Material world: Dale Frank latest explorations in paint, resin and fire foam

Material world: Dale Frank latest explorations in paint, resin and fire foam

January is usually a relatively quiet month for art in Hong Kong but not so at Pearl Lam’s eponymous Pedder Street gallery where the local gallerist is showing a solo exhibition of 16 works by artist Dale Frank. 

One of the Australia’s most successful international artists, Frank is renowned for his manipulation of wildly different materials, pouring, melting and folding paint, chemicals, varnish, and resin to create intricate kaleidoscopic abstract images that are part painting, collage and sculpture. ‘It is not important to me if the image is flat or extends so far out from the wall that it touches the floor’, he says. Indeed, in the past some of his works have literally slowly slipped off the canvas to create hypnotic stalactite-like goopy forms.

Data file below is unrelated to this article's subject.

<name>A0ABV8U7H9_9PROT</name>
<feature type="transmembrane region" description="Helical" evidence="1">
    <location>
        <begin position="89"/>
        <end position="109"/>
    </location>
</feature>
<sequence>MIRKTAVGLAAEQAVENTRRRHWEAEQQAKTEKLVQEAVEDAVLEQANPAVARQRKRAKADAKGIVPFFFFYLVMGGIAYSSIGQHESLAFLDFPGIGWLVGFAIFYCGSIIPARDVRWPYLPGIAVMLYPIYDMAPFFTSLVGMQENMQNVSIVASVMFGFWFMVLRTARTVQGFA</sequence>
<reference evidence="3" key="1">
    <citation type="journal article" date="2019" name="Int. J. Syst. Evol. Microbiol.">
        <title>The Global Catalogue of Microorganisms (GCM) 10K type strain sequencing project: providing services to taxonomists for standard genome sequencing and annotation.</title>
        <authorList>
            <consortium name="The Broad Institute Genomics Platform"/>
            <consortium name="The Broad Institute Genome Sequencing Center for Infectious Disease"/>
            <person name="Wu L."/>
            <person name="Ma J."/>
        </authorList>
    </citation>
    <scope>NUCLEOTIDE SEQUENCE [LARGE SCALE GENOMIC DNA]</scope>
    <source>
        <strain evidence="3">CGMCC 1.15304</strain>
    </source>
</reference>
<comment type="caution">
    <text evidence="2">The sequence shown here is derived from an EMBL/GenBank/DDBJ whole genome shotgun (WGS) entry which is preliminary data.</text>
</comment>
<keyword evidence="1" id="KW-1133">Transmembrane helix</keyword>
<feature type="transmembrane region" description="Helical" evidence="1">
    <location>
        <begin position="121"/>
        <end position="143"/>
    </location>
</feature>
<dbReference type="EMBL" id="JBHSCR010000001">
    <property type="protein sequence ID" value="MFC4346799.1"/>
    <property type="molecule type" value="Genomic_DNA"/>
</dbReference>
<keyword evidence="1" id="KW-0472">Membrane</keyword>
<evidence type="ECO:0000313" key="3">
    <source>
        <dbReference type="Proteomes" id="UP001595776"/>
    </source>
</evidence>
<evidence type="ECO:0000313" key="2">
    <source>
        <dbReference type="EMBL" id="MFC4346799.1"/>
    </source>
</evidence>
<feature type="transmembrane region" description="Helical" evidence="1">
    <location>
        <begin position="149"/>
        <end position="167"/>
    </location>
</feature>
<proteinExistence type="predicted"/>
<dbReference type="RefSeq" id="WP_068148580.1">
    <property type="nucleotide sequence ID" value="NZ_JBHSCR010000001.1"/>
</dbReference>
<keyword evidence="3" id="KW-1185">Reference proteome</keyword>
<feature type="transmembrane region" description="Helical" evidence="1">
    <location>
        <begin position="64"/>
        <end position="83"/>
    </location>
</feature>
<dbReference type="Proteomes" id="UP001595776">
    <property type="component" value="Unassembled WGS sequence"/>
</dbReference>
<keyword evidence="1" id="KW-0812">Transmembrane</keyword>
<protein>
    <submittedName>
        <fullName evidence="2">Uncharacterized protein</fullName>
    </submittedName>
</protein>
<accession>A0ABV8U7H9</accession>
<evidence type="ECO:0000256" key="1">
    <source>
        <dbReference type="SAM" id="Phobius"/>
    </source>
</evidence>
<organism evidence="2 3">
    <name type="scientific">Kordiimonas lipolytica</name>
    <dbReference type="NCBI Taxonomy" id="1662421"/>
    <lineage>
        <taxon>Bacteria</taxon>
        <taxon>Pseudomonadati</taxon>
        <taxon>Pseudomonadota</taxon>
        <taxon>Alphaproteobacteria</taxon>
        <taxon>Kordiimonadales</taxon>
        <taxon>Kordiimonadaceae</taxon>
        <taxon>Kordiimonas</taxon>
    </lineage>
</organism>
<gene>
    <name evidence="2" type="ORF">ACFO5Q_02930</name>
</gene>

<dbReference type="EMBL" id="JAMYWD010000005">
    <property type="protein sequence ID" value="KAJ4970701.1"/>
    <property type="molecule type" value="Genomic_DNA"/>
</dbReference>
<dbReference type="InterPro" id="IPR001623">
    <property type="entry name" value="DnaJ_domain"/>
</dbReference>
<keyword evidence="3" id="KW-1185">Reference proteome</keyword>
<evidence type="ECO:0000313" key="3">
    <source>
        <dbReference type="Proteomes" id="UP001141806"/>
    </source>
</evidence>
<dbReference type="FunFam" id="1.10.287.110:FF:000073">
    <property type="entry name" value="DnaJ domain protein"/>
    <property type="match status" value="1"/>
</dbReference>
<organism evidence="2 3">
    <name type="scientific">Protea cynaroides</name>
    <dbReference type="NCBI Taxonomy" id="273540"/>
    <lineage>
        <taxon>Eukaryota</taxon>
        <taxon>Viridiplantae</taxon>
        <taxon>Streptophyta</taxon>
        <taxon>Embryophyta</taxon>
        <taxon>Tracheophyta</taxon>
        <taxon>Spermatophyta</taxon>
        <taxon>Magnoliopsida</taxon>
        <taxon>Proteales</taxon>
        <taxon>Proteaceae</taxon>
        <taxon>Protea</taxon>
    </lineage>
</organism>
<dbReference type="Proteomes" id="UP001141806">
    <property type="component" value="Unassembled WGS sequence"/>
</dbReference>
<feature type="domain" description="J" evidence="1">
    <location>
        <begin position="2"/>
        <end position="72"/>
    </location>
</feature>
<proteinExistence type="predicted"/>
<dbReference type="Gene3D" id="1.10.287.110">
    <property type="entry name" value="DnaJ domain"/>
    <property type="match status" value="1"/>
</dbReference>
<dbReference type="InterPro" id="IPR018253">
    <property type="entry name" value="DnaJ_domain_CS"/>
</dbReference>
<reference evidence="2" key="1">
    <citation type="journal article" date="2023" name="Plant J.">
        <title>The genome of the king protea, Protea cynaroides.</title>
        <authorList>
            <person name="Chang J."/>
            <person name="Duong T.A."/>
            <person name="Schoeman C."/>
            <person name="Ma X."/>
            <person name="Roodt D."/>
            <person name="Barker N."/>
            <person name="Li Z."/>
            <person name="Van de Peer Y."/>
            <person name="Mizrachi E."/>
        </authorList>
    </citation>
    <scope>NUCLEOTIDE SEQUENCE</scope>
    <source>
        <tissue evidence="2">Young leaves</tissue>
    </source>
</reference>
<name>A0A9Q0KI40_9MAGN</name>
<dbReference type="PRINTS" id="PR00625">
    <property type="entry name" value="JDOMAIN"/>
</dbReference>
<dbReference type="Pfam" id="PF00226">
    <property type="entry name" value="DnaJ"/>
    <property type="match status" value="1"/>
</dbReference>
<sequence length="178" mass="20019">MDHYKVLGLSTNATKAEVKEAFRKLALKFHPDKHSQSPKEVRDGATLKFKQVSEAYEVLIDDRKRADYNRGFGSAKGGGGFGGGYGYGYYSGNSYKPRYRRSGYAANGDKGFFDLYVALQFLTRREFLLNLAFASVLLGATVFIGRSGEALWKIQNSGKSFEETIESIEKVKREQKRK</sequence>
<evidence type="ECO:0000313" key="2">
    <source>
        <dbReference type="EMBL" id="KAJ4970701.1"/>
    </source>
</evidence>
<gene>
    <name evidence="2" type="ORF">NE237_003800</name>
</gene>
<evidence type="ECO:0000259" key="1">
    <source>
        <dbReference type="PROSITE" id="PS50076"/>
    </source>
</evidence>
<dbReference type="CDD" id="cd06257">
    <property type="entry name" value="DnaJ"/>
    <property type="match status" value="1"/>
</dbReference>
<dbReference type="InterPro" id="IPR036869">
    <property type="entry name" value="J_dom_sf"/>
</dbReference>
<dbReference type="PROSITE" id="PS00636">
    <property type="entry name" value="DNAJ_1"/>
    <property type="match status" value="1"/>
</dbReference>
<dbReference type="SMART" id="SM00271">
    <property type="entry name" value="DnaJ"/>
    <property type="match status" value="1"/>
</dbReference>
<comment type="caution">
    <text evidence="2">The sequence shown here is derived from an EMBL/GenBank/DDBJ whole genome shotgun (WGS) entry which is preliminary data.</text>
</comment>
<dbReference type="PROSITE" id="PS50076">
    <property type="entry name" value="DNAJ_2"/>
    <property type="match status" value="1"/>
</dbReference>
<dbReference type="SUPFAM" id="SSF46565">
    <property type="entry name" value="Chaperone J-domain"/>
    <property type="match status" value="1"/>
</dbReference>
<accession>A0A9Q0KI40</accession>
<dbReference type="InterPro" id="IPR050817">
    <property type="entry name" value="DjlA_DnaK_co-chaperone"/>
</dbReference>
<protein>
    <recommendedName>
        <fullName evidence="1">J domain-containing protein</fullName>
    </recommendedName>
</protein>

’His homeless eyes left you legless’, 2016, colour resin in liquid glass on Perspex

One of the most intriguing transformative pieces on show is, He had the personality of duck fat, comprising a large Perspex base upon which the artist has sculptured compression foam into a moon surface-like landscape before adding a layer of plutonium so that it glows an eerie green in the dark. The artist says he always adds the title after the works leave the studio. ‘I write a story and then move the lines and text around, breaking it up. I then divide it up according to the number of paintings,’ he explains.

’The English have a way with Trifle’, 2016, oxygenated fire retardant foam in liquid glass on Perspex

Sometimes, however, the seemingly random name fits the image surprisingly well, as with The English have a way with Trifle (above), where oxygenated fire retardant foam on liquid glass interacts with oxygen to create a surreal pink and burnished gold landscape.

All the works were created during 2016, so even familiar-looking pieces reflect Frank’s newest explorations. For instance, his trademark colour resin swirls are now layered on reflective liquid glass creating a mirrored effect that reflects the image of the viewer. ‘Everyone wants to be the centre of the world at the moment so why not make them the centre of the art?’ Frank asks with a laugh.

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